The Enemy of All: Piracy and the Law of Nations
by Daniel Heller-Roazen
Reviewed by W. C. Bamberger
Daniel Heller-Roazen is, technically, a professor of comparative literature at Princeton University. But in such previous books as The Inner Touch: The Archeology of a Sensation, a meditation on our sense of being alive, and Echolalias: On the Forgetting of Language, he has ranged beyond what most of us would include under even that vast categorical umbrella. Likewise with his newest title, The Enemy of All, which takes on, among other things, the idea of piracy and the ever-shifting borders between legal and non-legal seizures and combat.
Heller-Roazen opens by noting, "A book on piracy could be many things," and he continues with a long paragraph of possibilities. But this volume is none of those. Instead, it is a book about language, "philosophical and genealogical in its aims," and even more about the history of intellectual struggles that arise when honest men or sovereign nations encounter those operating outside recognized legal systems and societies. There are points made here about Greek diction and about the concept of "asylum," a discussion of how a shore can be seen as a "threshold," a look at how the concepts of a "three mile limit" and of ships as "floating territory" (retaining some of the sovereignty of their ports of origin) evolved, and how as a corollary, pirate vessels were neither "a place" nor "within another place" -- i.e., it might be said that every pirate vessel is a ghost ship.
The recorded history of the idea of piracy begins with Cicero, who first decided that there were enemies who neither observed nor deserved the shared rights with those met in honest warfare (the guarantee that a promise would be kept, for example). These were, Cicero wrote, "the common enemy of all." Over the course of this book Heller-Roazen follows this idea from Roman law to Guantanamo Bay and its "enemy combatants." The "enemy of all," he observes, is now "a crucial contemporary figure."
Among the most interesting points Heller-Roazen brings out are the paradoxes that arise when the rule of law is forced to confront piracy. The encounter soon becomes not a matter of the lawful vs. unlawful, but of the impossibility of remaining true to any laws in such a situation. Many, from the Romans onward, have held that, "in dealing with the common enemy of all, one must act exactly as he does: faithlessly." These conceptual switchbacks and others will prompt the reader to ask such Pogo-esque questions as, "If we meet the truly piratical, will we discover that it is us?"
After much philosophical debate, this fine point was settled upon in the late 13th century: "It is not the act that renders itself legitimate, nor the actor, but the authorization." This demarcation, history has shown, has proven to have both good and bad ramifications. For many centuries, for example, ships were recognized as having the right to loot vessels from other countries on behalf of their own, while ships without the imprimatur of a sovereign were called pirates if they did the same. (The submarine was seen as a special case -- something close to the piratical, in that it operated outside the traditional rules of naval engagement.) The U.S. even wrote into the Constitution that it had the right to hire pirates if need be, and didn't officially come out against this practice until 1898.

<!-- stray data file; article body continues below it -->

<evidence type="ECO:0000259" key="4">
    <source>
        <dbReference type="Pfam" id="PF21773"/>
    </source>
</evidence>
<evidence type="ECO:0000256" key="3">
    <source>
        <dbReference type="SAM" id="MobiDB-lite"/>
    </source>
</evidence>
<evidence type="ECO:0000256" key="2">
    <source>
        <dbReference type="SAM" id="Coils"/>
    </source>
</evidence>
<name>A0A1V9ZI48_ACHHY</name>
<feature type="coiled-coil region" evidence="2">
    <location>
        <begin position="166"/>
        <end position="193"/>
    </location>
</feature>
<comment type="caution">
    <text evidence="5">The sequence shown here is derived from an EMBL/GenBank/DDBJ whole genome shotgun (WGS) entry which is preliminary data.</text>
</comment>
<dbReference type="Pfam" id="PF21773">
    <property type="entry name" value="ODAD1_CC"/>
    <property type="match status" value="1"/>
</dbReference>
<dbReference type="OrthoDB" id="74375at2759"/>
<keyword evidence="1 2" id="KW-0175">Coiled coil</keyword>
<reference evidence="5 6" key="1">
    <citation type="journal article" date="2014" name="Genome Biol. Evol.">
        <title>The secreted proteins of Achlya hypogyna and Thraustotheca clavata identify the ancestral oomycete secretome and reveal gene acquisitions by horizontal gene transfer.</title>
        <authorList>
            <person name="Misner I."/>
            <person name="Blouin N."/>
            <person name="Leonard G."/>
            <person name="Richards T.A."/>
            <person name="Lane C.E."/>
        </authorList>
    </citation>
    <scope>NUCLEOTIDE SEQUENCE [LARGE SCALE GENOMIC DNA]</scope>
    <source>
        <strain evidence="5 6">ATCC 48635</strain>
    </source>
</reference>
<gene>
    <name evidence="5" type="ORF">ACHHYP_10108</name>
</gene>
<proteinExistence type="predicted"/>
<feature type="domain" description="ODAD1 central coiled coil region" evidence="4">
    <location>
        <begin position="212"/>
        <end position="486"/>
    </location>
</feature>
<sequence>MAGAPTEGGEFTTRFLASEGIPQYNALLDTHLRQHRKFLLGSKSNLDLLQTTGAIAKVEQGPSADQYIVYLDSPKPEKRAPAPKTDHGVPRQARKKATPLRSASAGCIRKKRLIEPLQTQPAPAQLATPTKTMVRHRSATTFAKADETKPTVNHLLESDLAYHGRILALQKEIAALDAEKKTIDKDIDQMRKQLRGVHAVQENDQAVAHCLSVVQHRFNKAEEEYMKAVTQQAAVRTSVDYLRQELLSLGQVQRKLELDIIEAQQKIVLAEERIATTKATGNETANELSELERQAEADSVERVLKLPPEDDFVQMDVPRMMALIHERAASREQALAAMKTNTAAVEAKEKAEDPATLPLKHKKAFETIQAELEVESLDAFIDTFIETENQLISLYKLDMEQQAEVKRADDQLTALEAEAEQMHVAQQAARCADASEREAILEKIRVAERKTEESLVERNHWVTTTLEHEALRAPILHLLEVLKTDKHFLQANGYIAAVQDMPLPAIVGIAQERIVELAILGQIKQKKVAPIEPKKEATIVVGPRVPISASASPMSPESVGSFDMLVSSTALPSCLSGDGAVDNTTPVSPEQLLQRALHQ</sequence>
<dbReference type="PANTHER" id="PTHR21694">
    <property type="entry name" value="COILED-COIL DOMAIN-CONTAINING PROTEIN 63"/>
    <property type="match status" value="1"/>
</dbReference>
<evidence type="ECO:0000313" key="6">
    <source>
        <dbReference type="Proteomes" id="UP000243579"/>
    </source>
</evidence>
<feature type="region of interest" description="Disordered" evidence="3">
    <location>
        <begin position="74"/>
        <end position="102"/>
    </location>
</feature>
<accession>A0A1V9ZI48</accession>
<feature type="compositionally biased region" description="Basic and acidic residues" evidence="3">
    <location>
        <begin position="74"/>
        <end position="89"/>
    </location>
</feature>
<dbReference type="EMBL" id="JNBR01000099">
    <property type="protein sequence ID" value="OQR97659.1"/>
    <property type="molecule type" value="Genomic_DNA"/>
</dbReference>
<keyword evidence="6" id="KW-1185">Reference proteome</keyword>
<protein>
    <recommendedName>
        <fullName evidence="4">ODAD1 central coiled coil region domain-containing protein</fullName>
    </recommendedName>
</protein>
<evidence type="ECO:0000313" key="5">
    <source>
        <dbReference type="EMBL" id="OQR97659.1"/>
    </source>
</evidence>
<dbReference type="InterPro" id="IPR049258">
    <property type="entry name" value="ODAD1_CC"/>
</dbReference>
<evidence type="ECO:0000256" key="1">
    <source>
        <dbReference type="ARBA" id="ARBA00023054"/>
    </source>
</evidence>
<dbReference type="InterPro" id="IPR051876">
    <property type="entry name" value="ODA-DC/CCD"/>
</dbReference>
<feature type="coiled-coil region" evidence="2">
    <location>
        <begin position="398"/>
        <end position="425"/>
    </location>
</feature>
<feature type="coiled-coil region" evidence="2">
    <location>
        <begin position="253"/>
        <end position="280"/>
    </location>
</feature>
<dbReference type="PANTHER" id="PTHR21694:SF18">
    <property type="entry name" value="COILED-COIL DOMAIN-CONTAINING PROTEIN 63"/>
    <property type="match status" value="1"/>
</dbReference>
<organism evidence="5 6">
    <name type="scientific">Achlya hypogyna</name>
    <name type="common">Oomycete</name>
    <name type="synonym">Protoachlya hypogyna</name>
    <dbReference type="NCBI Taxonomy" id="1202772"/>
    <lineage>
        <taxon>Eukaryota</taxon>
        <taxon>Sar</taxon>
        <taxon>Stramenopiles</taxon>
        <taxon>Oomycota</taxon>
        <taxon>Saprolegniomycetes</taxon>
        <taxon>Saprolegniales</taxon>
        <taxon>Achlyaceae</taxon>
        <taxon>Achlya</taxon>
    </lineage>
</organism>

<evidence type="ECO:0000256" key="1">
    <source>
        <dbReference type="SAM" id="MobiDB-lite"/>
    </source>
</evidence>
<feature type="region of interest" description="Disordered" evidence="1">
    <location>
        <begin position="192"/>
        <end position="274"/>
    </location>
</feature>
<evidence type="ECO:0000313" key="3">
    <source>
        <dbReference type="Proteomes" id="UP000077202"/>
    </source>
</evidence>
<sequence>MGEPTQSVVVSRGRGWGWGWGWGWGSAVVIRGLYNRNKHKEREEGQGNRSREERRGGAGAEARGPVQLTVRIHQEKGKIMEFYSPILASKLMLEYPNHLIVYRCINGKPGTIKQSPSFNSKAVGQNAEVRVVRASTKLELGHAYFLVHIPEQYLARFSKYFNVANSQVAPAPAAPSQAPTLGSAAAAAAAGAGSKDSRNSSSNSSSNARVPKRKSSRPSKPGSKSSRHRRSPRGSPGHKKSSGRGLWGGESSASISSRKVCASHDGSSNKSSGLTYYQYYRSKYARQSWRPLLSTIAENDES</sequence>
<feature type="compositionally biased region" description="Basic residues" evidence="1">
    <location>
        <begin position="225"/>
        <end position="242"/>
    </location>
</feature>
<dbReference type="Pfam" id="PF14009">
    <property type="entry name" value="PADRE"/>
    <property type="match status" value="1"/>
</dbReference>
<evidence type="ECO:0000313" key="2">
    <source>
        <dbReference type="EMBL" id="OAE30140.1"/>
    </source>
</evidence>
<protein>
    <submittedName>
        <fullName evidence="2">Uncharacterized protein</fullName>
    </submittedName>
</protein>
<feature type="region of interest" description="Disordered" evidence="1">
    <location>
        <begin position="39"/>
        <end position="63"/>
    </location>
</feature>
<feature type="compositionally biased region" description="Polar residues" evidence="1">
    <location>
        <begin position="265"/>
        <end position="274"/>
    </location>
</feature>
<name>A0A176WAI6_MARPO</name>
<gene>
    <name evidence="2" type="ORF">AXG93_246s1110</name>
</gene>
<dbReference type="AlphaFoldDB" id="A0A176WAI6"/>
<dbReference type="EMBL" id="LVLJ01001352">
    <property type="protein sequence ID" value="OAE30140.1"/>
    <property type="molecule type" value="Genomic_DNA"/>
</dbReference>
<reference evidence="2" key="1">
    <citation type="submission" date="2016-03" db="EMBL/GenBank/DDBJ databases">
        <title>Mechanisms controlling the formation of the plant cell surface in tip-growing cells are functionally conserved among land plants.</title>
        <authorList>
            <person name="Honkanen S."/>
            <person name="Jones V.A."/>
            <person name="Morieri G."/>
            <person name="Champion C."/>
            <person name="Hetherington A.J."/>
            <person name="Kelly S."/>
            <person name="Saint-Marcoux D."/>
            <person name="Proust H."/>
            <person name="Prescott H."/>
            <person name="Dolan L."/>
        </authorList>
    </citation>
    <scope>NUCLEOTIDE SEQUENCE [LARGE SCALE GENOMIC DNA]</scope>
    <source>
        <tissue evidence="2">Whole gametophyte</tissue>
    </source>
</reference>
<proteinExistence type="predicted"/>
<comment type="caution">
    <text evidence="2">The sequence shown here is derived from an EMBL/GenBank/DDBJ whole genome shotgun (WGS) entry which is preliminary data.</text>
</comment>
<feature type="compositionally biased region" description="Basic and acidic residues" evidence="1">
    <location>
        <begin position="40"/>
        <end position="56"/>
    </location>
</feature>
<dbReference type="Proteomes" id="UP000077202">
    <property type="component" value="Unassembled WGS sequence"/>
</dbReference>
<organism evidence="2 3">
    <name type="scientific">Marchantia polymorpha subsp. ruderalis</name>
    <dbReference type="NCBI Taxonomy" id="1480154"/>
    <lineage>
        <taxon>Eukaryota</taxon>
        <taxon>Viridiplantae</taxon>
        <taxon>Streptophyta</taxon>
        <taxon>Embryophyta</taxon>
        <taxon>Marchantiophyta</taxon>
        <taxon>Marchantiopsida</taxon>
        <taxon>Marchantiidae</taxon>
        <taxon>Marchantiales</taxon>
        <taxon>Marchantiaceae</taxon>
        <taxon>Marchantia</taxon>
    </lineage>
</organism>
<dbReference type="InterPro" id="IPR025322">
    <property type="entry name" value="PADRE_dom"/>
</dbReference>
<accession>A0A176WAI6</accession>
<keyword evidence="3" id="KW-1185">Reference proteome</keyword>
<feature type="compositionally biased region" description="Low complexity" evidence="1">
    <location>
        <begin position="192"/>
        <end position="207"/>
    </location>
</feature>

After having almost died out by the early 20th century, piracy came coiling back after the end of the Cold War, reinvented to include not just the seizure of ships, but skyjacking and terrorism on land and sea. In this context, Heller-Roazen looks at the 1985 taking of the Achille Lauro by members of the PLO, and considers the status of the Guantanamo Bay detainees.
Heller-Roazen's language is always precise and well considered. When he writes that "after the attacks perpetuated in the American territory by guerilla fighters aboard airplanes on September 11, 2001, the U.S. Congress allowed George W. Bush . . . to instantiate a presidential military order for the 'detention, treatment and trial of certain non-citizens,'" he is consciously positioning the terrorists and the imprisoned within a centuries-old, ongoing argument rather than making them into some special, demonic case. The status of the "enemy combatant," Heller-Roazen reminds us, bears "more than a passing resemblance to the position of the 'enemy of all'":
Like the wild animal according to Roman jurists, whose body occupied an area by nature irreducible to civil law, even when it traversed the city, so, today, our "enemy of all" implies a region in which . . . the legal and political principles that regulate the just treatment of citizens and enemies, civilians and the military, may . . . be set aside.
And so we struggle with this reality and its entangling, paradoxical questions as resolutely as did Cicero before us. Combining the political, legal, philosophical, geographical, and historical aspects of his subject, Heller-Roazen leads us from antiquity to Afghanistan with clarity. While America's present-day struggles are not his main concern, the long-view positions he takes will certainly be of interest to readers who are asking more-crucial-than-ever questions.